In the latest issue:

Boris Johnson’s First Year

Ferdinand Mount

Short Cuts: In the Bunker

Thomas Jones

Theban Power

James Romm

What can the WHO do?

James Meek

At the Type Archive

Alice Spawls

Where the Poor Lived

Alison Light

At the Movies: ‘Da 5 Bloods’

Michael Wood

Cultural Pillaging

Neal Ascherson

Jenny Offill

Adam Mars-Jones

Shakespeare v. the English

Michael Dobson

Poem: ‘Now Is the Cool of the Day’

Maureen N. McLane


David Trotter

Consider the Hare

Katherine Rundell

How Should I Refer to You?

Amia Srinivasan

Poem: ‘Field Crickets (Gryllus campestris)’

Fiona Benson

Diary: In Mali

Rahmane Idrissa


There was a scramble for mementos when the road
across the border was smashed up, and there was no
way in or out of this province of great lakes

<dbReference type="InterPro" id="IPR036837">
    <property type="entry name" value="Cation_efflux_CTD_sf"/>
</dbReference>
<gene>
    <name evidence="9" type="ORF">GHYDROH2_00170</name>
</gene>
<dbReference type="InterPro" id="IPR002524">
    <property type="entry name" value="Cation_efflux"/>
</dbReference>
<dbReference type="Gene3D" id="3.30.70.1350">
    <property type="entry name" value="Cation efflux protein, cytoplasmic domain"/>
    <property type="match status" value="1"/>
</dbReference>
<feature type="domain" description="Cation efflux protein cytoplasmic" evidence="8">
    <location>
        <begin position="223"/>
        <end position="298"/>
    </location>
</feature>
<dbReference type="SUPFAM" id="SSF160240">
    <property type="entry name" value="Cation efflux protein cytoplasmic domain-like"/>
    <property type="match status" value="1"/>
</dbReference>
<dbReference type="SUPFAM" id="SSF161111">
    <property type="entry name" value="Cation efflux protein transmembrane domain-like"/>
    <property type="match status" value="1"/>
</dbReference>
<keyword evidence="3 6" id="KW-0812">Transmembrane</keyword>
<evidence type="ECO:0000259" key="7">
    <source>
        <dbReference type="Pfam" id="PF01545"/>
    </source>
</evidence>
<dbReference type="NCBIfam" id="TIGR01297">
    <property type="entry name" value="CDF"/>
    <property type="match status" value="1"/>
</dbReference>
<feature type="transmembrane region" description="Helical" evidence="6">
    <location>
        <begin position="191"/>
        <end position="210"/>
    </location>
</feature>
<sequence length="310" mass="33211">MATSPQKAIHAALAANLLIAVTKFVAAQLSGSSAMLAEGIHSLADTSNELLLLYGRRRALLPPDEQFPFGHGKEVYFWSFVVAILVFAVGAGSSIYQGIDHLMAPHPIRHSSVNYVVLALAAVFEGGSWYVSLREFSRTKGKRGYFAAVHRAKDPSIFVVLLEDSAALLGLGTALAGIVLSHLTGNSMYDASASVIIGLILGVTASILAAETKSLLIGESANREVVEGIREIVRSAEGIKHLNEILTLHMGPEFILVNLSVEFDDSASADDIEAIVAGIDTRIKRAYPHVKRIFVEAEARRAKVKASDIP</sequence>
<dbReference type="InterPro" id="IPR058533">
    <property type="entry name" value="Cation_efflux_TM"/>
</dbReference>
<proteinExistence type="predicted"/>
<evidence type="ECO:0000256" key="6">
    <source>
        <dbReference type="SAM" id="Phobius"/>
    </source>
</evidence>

and mountains. High on a terraced garden,
where potatoes and carrots have begun to replace blooms,
a broken cat’s-eye lies in its hand-sized
block of rusted iron, and blinks at the house lights
every night unseen. Close up, it’s like a toad
with ivory leather skin, run over countless times
but each time shrugging back into its shape,
with eyes in the back of its head, two deep sockets
facing either way and only one glass marble
left for each direction. Who will explain this
when the cars have been melted, when all roads
are rocky paths and scree slopes, when silent boats
cross lakes at night by moonlight only? Imagine
two old friends in darkness years from now,
snaking up the garden steps with an ancient
petrol lighter, to try to trick the cat’s-eye into waking.

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